Sunday, December 14, 2008

Into the Notch


So you may be asking what's the notch?The notch,simply explained,is the area on the stern of the barge where the bow of the tug fits into.Everybody got that?No,me either.That's why I took a video to better explain myself.However let me try again,in detail,with words.So the bow of the tug is "pointed".Most offshore barges have an area on the stern of them where an offshore tug can fit into,referred to as the notch.Now the reasoning behind this set up is quite simple.The tug fits snugly into the notch for a few different reasons.First and most importantly is better control.The tighter in the notch the tug can get the better the control.So what happens after the tug gets in the notch?How do they stay there?Easy answer,either cables,or lines or a combination of the two,are stretched out from the stern of the tug up onto the barge.The next step is tightening them using the large tow drum located on the stern of the tug.These drums,also referred to as the suitcase drum or money maker,are extremely powerful and often run by hydraulics.Oddly enough this set up is becoming out dated as new tugs emerge with a new set up.As hydraulics become more efficient,these new tugs are equipped with a pin system.Referred to as ATB or ,articulated tug and barge units,these new tugs have become the wave of the future.They simply come into the notch and a set of hydraulic pins,very large ones,emerge from the bow of the tug and lock into "holes" in the barge notch.This system allows them to be primarily a "push" boat as they can routinely take 10 foot seas with no worry of the pin system faulting.The old cable and line system will not tolerate more than 3 foot waves.So as the old system barges head offshore they have to set free and continue offshore by towing.Then upon arrival at the next port of call they break down again to get into "pushing gear" to dock the barge.As you might imagine this system causes much more work for the deck crew,but hey at least I have a job.If you have questions,ask away!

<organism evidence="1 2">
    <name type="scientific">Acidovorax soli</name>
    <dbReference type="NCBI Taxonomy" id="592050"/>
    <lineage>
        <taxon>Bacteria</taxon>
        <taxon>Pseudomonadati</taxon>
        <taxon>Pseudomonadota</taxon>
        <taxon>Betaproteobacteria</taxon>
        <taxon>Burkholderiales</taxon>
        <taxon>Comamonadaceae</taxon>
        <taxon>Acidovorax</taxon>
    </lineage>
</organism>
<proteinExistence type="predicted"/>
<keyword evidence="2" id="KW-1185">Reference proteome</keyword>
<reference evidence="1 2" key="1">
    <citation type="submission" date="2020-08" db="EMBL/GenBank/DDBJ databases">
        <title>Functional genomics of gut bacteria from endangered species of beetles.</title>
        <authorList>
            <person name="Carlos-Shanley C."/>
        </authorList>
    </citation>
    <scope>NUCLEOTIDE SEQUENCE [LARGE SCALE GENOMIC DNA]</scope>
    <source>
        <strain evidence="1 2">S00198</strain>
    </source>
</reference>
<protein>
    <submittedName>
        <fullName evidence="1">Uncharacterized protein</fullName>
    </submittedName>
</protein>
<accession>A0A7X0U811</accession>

{nUtTyPrOfFeSsOr} said...

That makes since- do most boats have similar notch angles and depths in size classes?
All up in dat notch.

tugboatdude said...

Most offshore boats do have around the same angle.The rubber,tires,panel rubber etc.,get squeezed into the norch.The pushing wires are tightened up and bingo bango you are done.That's why the ATB is such a great idea.It's the tightest fit in the notch so it has perfect ability to move and simply can't break free with the hydraulic pin system.The cables on the old style tugs have a breaking point and from experience it isn't pretty when they go.good question my brother.

tugboatdude said...

Also as I didn't mention before,another plus of the ATB is the amount of cargo they can push.The barges are typically 200,00 barrel barges and bigger.They can move almost as much as a small ship.One more plus,as if you need one,is the crew is much smaller than that of a ship.USCG requires "adequate crewing" on all offshore vessels,depending on length.That's the loophole if you will.Since the tug isn't technically part of the barge they only have to crew for the length of the tug.This keeps the crew to around 6-8 where as a ship the same length as the tug and barge together would have a crew around money,money.